I remember after I lost Adama, I didn't believe my heart would ever be able to love another child like I loved her. After her death, she had so much power over me. She invaded my sleep, her memory would consume my days. She owned me. Every part of me.
The aching to hold her and to remember her caused me to sit for hours in one place...day in and day out.
Most people watched me and called my inability to face the day "depression"... But for me I was just trying to remember...otherwise yes... depression would take me and break me... piece by piece.
I was desperately trying to hold on to the visual memory of her... the timid smile, the way she would hold her water bottle, the way she would eat cheerios-her slobber all over her fingers.. cheerios stuck to her like glue. I wanted to feel her weight in my arms... I wanted to kneel down and put her shoes on her feet just one more time...
As time went on... I would try to visualize what she might look like had she turned 6.... would she have played piano or practiced ballet, if she'd survived? What would our family look like if she were in the photographs today? What did we really lose when we lost her? Surely without her presence the world doesn't spin quite the same. How could it? After all, my world has never been the same since she left...
I have to believe she was born for a purpose she never got the chance to embrace. Children are not just born to die... her loss was on me... just like the thousands of other children who are snuffed out... death due to starvation, mosquito bites, diarrhea, etc- that isn't supposed to happen. It's our inaction and inability to take a stand for humanity that causes shit like that to go down. THAT is on us. She was meant to be here... she was MEANT to live out her purpose.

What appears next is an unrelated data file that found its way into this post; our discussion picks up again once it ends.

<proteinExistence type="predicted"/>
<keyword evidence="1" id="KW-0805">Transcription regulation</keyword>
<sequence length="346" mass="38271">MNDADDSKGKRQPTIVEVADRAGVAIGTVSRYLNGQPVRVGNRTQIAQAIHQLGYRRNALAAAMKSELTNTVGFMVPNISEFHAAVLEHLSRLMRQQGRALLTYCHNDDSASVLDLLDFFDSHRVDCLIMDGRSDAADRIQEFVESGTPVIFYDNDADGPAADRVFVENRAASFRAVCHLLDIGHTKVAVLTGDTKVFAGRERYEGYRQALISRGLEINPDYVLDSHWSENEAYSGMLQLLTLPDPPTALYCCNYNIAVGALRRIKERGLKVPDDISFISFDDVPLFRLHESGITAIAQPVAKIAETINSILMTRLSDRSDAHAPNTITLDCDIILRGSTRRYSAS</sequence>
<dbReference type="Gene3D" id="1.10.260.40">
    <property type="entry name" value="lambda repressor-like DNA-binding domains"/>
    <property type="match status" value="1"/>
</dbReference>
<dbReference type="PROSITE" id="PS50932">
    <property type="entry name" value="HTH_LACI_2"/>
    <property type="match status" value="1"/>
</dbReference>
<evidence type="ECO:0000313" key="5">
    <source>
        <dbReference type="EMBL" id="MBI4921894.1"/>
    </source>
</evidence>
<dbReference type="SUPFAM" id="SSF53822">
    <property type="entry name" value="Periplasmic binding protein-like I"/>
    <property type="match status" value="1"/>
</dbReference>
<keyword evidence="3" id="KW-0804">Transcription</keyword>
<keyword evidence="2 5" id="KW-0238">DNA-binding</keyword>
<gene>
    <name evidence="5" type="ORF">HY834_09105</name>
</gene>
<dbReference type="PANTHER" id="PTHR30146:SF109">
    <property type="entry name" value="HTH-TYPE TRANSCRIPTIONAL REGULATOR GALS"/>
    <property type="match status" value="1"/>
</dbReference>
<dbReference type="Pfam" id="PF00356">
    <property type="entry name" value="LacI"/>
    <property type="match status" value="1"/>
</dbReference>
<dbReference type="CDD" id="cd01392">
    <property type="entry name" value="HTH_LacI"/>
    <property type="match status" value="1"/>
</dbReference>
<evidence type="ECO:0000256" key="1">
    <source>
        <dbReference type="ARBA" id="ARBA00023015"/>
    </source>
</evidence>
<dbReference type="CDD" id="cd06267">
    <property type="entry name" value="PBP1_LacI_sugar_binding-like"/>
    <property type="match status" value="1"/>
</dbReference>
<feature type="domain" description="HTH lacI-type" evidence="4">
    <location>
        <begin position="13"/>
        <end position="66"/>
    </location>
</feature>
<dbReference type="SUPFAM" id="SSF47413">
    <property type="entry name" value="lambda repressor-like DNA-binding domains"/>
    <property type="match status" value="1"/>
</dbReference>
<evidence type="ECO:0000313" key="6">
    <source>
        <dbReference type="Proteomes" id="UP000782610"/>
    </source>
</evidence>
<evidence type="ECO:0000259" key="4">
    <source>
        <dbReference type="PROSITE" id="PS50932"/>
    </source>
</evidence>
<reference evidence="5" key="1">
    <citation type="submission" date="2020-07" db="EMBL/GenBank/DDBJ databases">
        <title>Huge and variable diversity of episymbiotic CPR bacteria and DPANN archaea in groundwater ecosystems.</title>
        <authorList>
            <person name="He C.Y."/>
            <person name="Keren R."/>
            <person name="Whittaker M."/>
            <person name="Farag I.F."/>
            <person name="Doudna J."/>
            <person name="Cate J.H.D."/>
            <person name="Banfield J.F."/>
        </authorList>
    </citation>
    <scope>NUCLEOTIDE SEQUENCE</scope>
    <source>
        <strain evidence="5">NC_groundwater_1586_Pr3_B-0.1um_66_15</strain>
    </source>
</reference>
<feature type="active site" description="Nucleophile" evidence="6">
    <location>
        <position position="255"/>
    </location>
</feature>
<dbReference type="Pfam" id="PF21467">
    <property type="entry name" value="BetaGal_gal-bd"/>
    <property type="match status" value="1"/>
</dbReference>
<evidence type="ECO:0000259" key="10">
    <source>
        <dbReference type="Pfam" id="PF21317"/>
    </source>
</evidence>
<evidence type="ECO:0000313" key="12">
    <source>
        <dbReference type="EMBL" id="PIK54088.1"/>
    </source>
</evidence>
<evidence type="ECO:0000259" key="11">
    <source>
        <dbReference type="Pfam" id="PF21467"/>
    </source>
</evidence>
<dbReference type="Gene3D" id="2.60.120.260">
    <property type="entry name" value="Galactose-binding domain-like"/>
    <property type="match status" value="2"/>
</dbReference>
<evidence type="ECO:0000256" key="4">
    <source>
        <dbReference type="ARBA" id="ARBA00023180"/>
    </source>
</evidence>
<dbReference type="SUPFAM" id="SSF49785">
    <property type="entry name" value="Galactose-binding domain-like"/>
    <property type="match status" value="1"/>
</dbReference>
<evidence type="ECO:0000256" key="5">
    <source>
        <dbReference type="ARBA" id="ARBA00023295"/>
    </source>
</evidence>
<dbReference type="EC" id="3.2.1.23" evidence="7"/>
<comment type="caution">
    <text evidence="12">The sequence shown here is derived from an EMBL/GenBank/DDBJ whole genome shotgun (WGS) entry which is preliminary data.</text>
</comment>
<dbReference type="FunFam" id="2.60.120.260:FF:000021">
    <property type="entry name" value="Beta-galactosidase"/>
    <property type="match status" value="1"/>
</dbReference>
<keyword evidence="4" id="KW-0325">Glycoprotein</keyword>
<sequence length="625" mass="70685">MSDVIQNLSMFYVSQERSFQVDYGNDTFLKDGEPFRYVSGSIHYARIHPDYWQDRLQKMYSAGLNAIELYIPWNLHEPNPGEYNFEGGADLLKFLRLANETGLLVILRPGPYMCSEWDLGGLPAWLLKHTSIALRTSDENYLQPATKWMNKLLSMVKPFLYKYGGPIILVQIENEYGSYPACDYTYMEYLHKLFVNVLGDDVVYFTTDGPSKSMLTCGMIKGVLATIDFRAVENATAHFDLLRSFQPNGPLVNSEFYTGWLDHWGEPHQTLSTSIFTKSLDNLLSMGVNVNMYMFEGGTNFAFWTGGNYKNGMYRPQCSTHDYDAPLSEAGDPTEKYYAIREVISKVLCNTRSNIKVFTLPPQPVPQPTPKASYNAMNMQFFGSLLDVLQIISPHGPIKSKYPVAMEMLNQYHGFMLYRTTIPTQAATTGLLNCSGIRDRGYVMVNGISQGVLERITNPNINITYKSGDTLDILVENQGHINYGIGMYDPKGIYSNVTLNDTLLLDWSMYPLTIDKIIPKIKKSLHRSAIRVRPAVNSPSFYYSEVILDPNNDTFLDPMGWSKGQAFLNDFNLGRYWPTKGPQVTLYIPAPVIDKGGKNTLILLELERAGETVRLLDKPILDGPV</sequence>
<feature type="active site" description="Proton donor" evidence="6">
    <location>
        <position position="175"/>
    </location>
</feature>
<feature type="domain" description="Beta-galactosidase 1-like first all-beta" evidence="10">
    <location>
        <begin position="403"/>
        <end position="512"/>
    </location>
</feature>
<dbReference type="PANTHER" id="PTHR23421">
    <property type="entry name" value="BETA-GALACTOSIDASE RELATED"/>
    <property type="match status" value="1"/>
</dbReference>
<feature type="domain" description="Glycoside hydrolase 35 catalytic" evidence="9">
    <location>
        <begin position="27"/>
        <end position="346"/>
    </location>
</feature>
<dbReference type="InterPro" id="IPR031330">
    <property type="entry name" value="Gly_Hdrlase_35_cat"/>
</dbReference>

But she didn't. She didn't because I made a mistake.
But that's another story for another day.
After she died, we adopted again, but I was hell bent on older children... I couldn't bear the thought of another baby girl. I wanted nothing to do with "replacing her". I felt like I needed to mourn her for the rest of my life in order to keep remembering her. You see we had very few happy memories together. She was always sick, or crying, or being used as a pathetic ransom.... so I continued living in the few memories I did have... for years after she was gone.
Then one day.... I found out I had an elastic heart. It wasn't as broken as I thought... it wasn't dead... it still had breath... It still had the ability to stretch and absorb what would come next....
Willa was found in a community during one of our team feeding programs. I came across her strapped to the back of an overly pregnant woman. Her hair was patchy and orange. She was severely malnourished. I couldn't take my eyes off her. She had a hollow cry and even emptier eyes. The fact that she looked so much like Adama was something I tried hard to ignore. I focused on the reality. This little one would be dead within weeks if we didn't step in..... and I couldn't handle one more loss to be because I didn't move quick enough... We found out the woman caring for her was a community member trying her best to keep her alive but barely able to care of herself. Willa's mama had died in childbirth and the father had left her there to go up country for work.